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Hamiltonian and symmetry

I was learning about the symmetry spontaneous breaking (SSB), but confused by this simple minima model$$H=E_0\sum_{i=1}^3|i\rangle\langle i|+J\left(|1\rangle\langle 2|+|2\rangle\langle 3|+|1\rangle\langle 3|+h.c.\right)$$It's matrix form$$H=\begin{pmatrix}E_0 & J & J \\ J & E_0 & J \\ J & J & E_0\end{pmatrix}$$which describes that a particle hops on a lattice consisting of only 3 cells with on-site energy $E_0$ and hopping strength $J$, and the PBC is applied. It's clear that $H$ respects the $Z_3$ symmetry under the PBC, which means all the eigenstates of $H$, $|\psi_{i=1,2,3}\rangle$, will satisfy the symmetry condition$$Z_3|\psi_{i}\rangle=|\psi_i\rangle\ \ i\in1,2,3$$as long as the $Z_3$ symmetry was not spontaneously broken (for simplicity, $Z_3$ denotes both the group and it's unitary representation).

Spectrum of $H$: The degeneracy of eigenvalues and the symmetry of eigenstates

The eigenvalues and eigenstates were very easy to obtain$$\left\{\begin{aligned}&E_e=E_0+2J\\&E^{(2)}_g=E_0-J\end{aligned}\right.\ \ \ \ \left\{\begin{aligned}&|\psi_e\rangle=\frac{1}{\sqrt{3}}(|1\rangle+|2\rangle+|3\rangle)\\&|\psi^{(2)}_g\rangle=|\psi_{a,b}\rangle\ \ \ for \ \ \langle \psi_a|\psi_e\rangle=\langle \psi_b|\psi_e\rangle=\langle \psi_a|\psi_b\rangle=0\end{aligned}\right.$$ where $E_e, E^{(2)}_g$ denotes the excited state and ground state respectively, and the superscript in $E^{(2)}_g$ denotes the two-fold degeneracy of the GS.

The unique ES $|\psi_e\rangle$ stays unchanged under the symmetry transformation $$Z_3|\psi_e\rangle=|\psi_e\rangle.$$

For the two-fold degeneracy GS, one can always choose two referance state $|\psi_a\rangle,|\psi_b\rangle$ that satisfies the orthogonality condition but changes under the action of $Z_3$, for example$$\left\{\begin{aligned}&|\psi_a\rangle=\frac{1}{\sqrt{2}}(|1\rangle-|2\rangle)\ \ \ \ \ \ \ \ \ \ \ \ \ \ Z_3|\psi_a\rangle\ne|\psi_a\rangle\\&|\psi_b\rangle=\frac{1}{\sqrt{6}}(|1\rangle+|2\rangle-2|3\rangle)\ \ \ Z_3|\psi_b\rangle\ne|\psi_b\rangle \end{aligned}\right.$$

Review some important properties of TFI model

Consider the TFI model $$H_{\mathrm{TFI}}=-\sum_{i}{h\sigma^x_i}+\sigma^z_{i}\sigma^{z}_{i+1}$$for $h<1$

1). The true GS keeps the $Z_2$ symmetry, and the two aligned states $|\mathrm{all\ up}\rangle,|\mathrm{all\ down}\rangle$ are neither degenerated nor the eigenstates of TFI model for finite $N$.
2). These two aligned states become both degenerated and the eigenstates of TFI model which breaks $Z_2$ symmetry when $N\to +\infty$.

Questions

  1. Can I say that this $H$ has SSB due to the spontaneous $Z_3$ symmetry breaking by the two-fold degeneracy GS?
  2. If the answer of Q1 is Yes. It's obvious that I don't need anything (like $N\to\infty$) to make $|\psi^{(2)}_g\rangle$ become degeneracy and eigen. So my question 2 is: What kinds of quantities make this symmetry breaking become "Spontaneous" in this simple model?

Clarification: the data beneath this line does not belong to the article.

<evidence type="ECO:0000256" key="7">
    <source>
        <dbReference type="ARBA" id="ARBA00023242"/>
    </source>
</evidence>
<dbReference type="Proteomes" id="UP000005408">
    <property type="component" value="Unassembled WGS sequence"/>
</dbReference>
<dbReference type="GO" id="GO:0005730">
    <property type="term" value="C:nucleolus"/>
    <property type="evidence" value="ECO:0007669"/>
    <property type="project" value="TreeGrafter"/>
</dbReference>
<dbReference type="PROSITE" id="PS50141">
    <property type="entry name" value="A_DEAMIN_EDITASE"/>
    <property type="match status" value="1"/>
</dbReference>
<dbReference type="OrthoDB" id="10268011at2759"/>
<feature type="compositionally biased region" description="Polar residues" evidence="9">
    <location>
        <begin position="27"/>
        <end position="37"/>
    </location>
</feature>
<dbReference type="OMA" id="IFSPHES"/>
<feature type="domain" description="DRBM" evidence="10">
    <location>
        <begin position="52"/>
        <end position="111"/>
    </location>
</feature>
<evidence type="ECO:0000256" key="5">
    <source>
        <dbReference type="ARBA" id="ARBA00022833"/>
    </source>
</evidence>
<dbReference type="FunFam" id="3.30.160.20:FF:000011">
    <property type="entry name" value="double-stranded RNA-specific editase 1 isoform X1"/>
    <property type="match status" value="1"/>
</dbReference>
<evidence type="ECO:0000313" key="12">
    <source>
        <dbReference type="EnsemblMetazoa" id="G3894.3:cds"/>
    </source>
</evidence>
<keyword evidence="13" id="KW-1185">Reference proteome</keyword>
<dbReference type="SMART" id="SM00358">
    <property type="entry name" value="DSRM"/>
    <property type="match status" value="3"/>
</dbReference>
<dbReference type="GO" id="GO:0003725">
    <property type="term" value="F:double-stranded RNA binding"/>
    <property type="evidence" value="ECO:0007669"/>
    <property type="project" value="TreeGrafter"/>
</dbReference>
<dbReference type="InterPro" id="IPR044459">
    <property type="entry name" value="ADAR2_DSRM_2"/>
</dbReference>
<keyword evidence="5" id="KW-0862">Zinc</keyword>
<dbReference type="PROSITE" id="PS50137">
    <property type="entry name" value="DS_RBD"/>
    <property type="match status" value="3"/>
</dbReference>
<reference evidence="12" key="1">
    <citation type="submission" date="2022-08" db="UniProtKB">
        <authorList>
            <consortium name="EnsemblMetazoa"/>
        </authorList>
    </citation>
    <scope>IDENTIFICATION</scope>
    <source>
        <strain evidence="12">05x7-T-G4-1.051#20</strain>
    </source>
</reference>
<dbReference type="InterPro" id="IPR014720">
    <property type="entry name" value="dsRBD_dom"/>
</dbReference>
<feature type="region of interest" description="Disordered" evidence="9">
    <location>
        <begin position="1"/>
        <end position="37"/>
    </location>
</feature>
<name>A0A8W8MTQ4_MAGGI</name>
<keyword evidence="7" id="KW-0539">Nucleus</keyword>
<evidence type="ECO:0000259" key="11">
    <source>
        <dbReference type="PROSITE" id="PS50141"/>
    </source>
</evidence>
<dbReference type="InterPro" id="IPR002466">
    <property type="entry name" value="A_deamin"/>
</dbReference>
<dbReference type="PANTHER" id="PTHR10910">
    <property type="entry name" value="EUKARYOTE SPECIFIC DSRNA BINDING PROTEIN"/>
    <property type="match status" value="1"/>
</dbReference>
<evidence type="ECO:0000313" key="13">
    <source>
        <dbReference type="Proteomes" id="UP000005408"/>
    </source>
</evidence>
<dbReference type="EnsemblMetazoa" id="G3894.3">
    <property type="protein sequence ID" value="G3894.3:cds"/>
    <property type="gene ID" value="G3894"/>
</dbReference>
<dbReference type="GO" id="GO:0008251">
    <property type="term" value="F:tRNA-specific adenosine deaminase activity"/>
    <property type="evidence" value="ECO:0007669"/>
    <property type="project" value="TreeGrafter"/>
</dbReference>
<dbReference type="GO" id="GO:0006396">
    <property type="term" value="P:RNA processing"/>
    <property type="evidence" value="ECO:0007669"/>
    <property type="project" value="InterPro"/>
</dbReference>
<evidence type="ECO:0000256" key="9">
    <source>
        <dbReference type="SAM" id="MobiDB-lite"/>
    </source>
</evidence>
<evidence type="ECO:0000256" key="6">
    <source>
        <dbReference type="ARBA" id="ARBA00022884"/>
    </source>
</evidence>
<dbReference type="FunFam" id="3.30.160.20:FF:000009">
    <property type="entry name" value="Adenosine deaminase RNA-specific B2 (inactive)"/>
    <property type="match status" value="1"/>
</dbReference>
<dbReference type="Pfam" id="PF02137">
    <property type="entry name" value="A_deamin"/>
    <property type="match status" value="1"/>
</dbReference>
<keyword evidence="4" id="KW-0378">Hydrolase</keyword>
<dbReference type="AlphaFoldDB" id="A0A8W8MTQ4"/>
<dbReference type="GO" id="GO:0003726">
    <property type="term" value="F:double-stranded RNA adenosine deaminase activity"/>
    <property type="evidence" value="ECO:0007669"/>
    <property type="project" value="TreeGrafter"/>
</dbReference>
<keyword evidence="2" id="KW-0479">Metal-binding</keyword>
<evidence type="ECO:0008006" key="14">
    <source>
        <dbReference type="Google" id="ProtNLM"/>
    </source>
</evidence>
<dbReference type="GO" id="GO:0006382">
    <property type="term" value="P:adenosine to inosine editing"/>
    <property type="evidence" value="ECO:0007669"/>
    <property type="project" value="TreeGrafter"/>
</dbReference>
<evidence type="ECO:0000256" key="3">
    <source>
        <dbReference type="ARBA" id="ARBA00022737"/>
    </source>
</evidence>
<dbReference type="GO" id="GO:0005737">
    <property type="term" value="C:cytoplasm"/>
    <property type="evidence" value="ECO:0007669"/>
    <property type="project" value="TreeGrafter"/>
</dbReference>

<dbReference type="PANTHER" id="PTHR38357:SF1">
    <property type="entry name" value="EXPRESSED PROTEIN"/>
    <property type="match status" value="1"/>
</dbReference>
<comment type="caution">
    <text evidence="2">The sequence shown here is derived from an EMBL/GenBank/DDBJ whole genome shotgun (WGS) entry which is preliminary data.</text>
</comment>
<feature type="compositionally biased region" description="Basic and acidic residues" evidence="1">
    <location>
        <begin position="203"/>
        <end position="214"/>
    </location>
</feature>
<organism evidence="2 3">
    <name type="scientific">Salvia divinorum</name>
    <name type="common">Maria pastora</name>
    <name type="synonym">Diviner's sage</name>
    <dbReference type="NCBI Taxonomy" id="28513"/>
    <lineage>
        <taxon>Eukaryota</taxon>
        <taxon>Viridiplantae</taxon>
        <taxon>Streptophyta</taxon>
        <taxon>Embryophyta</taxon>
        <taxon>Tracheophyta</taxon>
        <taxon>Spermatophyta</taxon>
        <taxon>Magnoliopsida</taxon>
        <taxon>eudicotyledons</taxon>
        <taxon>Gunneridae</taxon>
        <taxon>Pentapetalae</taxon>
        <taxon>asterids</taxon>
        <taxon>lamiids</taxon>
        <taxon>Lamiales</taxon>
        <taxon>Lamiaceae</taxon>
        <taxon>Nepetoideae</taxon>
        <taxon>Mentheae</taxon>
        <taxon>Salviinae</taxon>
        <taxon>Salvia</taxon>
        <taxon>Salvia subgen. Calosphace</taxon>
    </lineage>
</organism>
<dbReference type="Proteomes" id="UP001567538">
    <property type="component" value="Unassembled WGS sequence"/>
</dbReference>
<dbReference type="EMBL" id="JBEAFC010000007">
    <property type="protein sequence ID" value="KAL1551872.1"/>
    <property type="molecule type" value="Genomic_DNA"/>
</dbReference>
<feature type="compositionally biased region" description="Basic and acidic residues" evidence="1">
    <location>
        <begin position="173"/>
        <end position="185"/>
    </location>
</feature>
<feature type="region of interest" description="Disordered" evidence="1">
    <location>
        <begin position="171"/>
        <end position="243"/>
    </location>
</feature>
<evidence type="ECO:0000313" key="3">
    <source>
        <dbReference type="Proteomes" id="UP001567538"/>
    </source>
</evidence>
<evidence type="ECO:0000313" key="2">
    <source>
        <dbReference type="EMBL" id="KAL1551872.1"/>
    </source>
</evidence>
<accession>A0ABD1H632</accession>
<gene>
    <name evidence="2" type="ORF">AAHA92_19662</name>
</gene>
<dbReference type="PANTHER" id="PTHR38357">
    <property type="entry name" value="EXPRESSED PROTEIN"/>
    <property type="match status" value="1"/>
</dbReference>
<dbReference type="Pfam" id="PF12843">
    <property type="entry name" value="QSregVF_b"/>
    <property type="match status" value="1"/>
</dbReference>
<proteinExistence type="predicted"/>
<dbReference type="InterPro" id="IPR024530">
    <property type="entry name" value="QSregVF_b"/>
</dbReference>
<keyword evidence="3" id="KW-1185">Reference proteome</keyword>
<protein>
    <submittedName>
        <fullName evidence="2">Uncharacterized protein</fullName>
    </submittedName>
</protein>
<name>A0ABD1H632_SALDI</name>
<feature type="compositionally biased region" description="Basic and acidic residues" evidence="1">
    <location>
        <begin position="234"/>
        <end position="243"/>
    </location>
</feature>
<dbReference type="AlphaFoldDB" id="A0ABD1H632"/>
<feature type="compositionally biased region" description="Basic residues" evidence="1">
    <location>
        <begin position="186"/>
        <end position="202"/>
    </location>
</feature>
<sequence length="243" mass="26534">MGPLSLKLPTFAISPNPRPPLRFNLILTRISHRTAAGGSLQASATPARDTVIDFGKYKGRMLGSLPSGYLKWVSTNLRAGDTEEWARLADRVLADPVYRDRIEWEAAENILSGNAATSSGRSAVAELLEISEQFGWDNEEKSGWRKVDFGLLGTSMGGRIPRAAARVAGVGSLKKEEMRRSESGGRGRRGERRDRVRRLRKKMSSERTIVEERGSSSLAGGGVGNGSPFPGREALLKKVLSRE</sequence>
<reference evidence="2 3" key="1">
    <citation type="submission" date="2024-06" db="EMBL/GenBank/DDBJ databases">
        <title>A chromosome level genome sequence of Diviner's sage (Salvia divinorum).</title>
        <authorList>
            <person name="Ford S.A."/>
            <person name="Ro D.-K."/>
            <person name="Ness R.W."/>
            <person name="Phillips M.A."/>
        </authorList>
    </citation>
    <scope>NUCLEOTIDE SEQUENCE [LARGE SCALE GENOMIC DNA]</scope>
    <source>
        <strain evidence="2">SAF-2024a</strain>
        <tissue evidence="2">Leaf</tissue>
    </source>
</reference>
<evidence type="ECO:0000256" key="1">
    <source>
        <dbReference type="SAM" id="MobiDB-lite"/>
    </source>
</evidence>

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The question is based on misinterpretation of the meaning of terms symmetry and spontaneous symmetry breaking.

Symmetry
The Hamiltonian in the OP possesses a rotational symmetry (note that all this is easily generalizable to N sites with periodic boundary conditions). This does not mean that the eigenfunstions functions should possess the same symmetry, but only that in symmetry transformations they transform into linear combinations of the eigenfunctions, which they surely do. Where the symmetry does manifest itself is that the eigenstates correspond to the irreducible representations of the symmetry group, which they do.

Spontaneous symmetry breaking
Spontaneous symmetry breaking applies to many-body systems with symmetric Hamiltonians exhibiting non-symmetric states, such as the well-defined polarization of a ferromagnet. This is essentially a many-body/statistical-physics phenomenon, which cannot be uncovered in a system with a finite number of degrees of freedom (i.e., as @PaulMalinowski pointed in their answer, it is possible only in in thermodynamic limit).

The standard basic reading here is the article by Phil Anderson More is Different. It could be particularly relevant here, since Anderson considers an example of an ammonia molecule, which is somewhat similar to the one in the OP.

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This system won't exhibit spontaneous symmetry breaking (SSB). You need the thermodynamic limit in order to see SSB.

The point is that in an infinite system, even though the degenerate ground states are technically equivalent, to get from one to the other would require a tunneling of a macroscopic degrees of freedom which cost prohibitively large amounts of energy. In a finite system, this does not happen.

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